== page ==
24 Haziran 2015

Midline ı içine alan implant kopru kaynaklı cene-yuz ağrısı..Cook ilginc...

How a perfect, implant-retained anterior bridge can cause facial pain

By Lee N. Sheldon, DMD
A patient has two implants placed in the No. 7 and No. 10 positions. Surgery goes fine. Tissues are healthy. Implants are perfectly placed as verified by computed tomography (CT). Uncovering is uneventful with plenty of keratinized tissue on the facial, and there is a great emergence profile.
The patient returns to her restorative dentist for fabrication of the final abutments and a temporary, fixed prosthesis. Custom abutments are perfect. They are zirconia that are shaded perfectly so that the margins can be slightly supragingival, keeping esthetics at their optimum without risking subgingival cement.
Abutments go in fine without the need for anesthetic and are torqued at 30 Ncm with no discomfort to the patient. The dentist cements in a temporary, fixed bridge to test for function and esthetics. There is minimal cement and slight blanching of the tissue in the pontic area to develop some tissue remodeling.
Do you get the picture? Everything up to this point is perfect.
Here's where the changes occur: The patient returns to the office with a complaint of pain in the implants. She has headaches, and it feels as if her teeth are being squeezed together. The dentist removes the temporary, fixed bridge and the pain almost completely goes away. So the dentist, being conscientious and assuming that the problem is the tissue pain caused by the pontics, relieves the pontic area completely and recements the bridge. The patient is fine.

ADDITIONAL READING | Diagnosing between ailing and failing implants: The haste to remove salvageable implants
She returns the next day with the same complaint, however. It feels as if her teeth are being squeezed together, and it's giving her a bigger headache. The general dentist says, "Maybe the acrylic shrunk a bit. I'll relieve the internal aspect of the bridge.” He removes it.
The patient returns the next day with the same complaint. The dentist removes the abutments, puts in some short, healing abutments, and modifies the temporary partial that the patient wore during the healing period. Symptoms are much better with just a little of the discomfort remaining, but she can live with it. What's the diagnosis? More importantly, what do you do next?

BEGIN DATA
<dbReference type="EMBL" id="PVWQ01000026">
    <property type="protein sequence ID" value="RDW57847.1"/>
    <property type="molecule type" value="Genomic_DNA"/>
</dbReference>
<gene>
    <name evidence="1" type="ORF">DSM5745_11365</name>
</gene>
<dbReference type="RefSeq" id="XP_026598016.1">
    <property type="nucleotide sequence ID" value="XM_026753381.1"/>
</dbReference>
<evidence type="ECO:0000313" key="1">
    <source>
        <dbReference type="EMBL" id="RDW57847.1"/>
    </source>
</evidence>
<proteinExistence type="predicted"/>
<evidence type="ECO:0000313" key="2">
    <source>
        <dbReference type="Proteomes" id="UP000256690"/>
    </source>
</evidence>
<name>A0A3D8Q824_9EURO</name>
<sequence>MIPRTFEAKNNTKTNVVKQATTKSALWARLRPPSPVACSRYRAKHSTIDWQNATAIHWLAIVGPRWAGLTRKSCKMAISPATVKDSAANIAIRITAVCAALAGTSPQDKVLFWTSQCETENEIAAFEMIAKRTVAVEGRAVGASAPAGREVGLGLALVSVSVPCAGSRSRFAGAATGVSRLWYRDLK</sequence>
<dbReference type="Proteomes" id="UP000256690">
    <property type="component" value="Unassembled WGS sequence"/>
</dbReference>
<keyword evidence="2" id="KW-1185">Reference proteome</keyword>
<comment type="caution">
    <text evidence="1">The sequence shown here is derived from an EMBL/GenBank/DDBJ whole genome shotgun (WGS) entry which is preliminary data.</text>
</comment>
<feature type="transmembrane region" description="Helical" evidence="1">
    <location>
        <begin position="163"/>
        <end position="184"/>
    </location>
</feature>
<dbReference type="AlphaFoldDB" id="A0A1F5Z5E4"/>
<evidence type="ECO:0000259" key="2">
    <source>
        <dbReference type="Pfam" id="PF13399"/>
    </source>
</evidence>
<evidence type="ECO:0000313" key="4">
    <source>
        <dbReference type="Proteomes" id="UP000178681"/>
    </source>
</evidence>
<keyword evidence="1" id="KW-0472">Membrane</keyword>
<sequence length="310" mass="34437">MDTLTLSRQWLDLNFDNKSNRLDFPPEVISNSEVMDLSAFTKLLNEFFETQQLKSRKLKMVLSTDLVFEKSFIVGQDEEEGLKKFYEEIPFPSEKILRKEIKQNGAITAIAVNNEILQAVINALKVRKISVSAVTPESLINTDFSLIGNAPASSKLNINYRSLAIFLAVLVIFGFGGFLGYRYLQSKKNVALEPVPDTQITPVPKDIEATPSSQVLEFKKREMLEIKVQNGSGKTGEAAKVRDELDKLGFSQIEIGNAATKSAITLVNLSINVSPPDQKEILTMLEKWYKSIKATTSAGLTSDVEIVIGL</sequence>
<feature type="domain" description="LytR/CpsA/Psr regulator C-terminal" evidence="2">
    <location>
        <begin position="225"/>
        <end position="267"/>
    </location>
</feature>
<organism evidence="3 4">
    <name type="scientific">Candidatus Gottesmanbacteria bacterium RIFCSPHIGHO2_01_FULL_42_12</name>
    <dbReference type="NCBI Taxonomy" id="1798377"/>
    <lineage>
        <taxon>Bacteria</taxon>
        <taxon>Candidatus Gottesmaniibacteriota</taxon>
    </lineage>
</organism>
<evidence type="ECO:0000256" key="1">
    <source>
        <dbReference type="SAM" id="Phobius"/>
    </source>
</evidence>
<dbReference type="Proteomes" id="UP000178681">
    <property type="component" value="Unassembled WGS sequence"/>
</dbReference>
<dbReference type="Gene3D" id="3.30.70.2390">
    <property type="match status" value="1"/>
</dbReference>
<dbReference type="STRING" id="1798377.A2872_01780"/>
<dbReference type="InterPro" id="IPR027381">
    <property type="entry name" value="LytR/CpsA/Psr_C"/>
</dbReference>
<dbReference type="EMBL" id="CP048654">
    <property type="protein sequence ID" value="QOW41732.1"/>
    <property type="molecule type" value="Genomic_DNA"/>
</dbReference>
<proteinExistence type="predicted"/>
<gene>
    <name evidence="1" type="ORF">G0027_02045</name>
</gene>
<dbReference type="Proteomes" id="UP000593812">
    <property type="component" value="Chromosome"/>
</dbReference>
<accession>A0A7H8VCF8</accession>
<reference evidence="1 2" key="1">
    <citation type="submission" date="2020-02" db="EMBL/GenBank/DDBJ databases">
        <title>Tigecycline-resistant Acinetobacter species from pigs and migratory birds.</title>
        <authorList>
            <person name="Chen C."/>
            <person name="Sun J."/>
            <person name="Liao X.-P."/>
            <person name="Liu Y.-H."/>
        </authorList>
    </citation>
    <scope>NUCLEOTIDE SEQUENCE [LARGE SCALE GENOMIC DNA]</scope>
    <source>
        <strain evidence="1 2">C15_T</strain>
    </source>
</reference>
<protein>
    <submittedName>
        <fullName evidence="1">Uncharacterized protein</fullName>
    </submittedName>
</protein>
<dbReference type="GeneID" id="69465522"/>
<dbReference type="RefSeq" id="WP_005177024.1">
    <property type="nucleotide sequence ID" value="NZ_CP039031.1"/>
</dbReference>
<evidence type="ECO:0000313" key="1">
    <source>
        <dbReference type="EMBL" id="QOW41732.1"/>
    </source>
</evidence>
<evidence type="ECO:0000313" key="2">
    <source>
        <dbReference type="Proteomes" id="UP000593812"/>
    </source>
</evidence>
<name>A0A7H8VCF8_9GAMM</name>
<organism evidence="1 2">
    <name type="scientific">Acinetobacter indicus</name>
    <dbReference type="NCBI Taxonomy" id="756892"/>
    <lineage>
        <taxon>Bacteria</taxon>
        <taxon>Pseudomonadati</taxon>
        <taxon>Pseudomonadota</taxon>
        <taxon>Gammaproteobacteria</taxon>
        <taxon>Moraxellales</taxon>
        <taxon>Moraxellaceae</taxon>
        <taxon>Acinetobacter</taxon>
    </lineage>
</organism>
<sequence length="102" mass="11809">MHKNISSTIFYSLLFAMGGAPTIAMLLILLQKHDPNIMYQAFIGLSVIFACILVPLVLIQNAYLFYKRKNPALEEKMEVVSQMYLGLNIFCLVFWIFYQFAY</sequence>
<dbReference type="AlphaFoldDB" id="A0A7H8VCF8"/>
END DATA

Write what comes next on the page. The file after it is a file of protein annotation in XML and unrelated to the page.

The answer to this question may fall into an area that we were never taught about in dental school and one that isn't often recognized in traditional dentistry or medicine. The answer may be an interference with the cranial rhythm.
What is a cranial rhythm? The cranial rhythm is identified in two disciplines: cranial osteopathy and chiropractic. Each of the cranial bones of the skull articulate with each other at the cranial sutures. And contrary to what we may have been taught, the sutures do not completely fuse in adulthood. Remember when you studied the cranial bones? They could be studied as individual bones, complete with jagged and irregular suture lines.
So if the cranial bones are not fused, there must be a purpose for their independence. That purpose is all tied in to a concept called "cranial rhythm" and the "cranio-sacral pump." As you know, our central nervous system is bathed in cerebrospinal fluid. But the cerebrospinal fluid just doesn't sit there. It needs a pumping mechanism to keep it flowing. That pumping mechanism is created by the rhythmic contraction of the cranial bones at the top and the sacrum at the bottom. The rhythmic motion of these two terminals is called the cranio-sacral pump. The rhythm is estimated to be about four cycles per minute.
Now here's the problem. When we have a fixed dental restoration that crosses the midline, the restoration has the potential to impede the flexion of the mid-palatal suture, which, in turn, impedes the flexion of the other cranial bones, disturbing the cranial rhythm. This can be reflected as headaches and as a squeezing feeling in the upper anterior sextant. It can happen not only with implants, but also with natural teeth. Most patients may never feel this, but for some, it can be a nightmare. And, of course, it is even worse when the patient is told that it's all in his or her head. In fact, it is in their head as a iatrogenic impedance of the cranial rhythm.
What do you do when you see this?
  1. Believe your patient. Don't write symptoms off as psychosomatic or worse.
  2. Remove the fixed bridge. This is a reason to use temporary cement rather than permanent cement.
  3. If the patient gets relief with the bridge off, refer to a cranial chiropractor or cranial osteopath in your community. Keep the patient in a removable prosthesis during this time.
  4. Once the patient has achieved complete relief, the prosthesis may then need to be revised so that it doesn't cross the midline. A semiprecision attachment that allows for mid-palatal suture movement may be an answer. Another answer may be a new prosthesis with more abutments so that the two prostheses don’t have to cross the midline.
It is the patient’s viewpoint that is paramount. The patient will tell you the answer. All we have to do is observe, ask, and listen.
Lee N. Sheldon, DMDLee N. Sheldon, DMD, is a periodontist who ha


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